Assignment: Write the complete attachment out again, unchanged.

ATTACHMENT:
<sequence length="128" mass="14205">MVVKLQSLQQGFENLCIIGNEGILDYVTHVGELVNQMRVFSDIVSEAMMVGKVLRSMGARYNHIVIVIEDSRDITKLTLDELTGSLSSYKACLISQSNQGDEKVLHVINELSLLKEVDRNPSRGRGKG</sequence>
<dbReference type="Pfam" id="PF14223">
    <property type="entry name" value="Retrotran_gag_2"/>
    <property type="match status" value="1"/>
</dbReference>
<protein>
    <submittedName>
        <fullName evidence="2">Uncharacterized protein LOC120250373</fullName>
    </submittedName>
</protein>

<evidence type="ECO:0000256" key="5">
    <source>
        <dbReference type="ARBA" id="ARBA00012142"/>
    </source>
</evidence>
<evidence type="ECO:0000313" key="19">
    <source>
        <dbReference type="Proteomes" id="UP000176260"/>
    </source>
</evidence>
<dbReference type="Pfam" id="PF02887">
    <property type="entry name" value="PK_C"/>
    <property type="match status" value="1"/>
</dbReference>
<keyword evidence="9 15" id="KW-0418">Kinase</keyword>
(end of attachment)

<sequence length="128" mass="14205">MVVKLQSLQQGFENLCIIGNEGILDYVTHVGELVNQMRVFSDIVSEAMMVGKVLRSMGARYNHIVIVIEDSRDITKLTLDELTGSLSSYKACLISQSNQGDEKVLHVINELSLLKEVDRNPSRGRGKG</sequence>
<dbReference type="Pfam" id="PF14223">
    <property type="entry name" value="Retrotran_gag_2"/>
    <property type="match status" value="1"/>
</dbReference>
<protein>
    <submittedName>
        <fullName evidence="2">Uncharacterized protein LOC120250373</fullName>
    </submittedName>
</protein>

<evidence type="ECO:0000256" key="5">
    <source>
        <dbReference type="ARBA" id="ARBA00012142"/>
    </source>
</evidence>
<evidence type="ECO:0000313" key="19">
    <source>
        <dbReference type="Proteomes" id="UP000176260"/>
    </source>
</evidence>
<dbReference type="Pfam" id="PF02887">
    <property type="entry name" value="PK_C"/>
    <property type="match status" value="1"/>
</dbReference>
<keyword evidence="9 15" id="KW-0418">Kinase</keyword>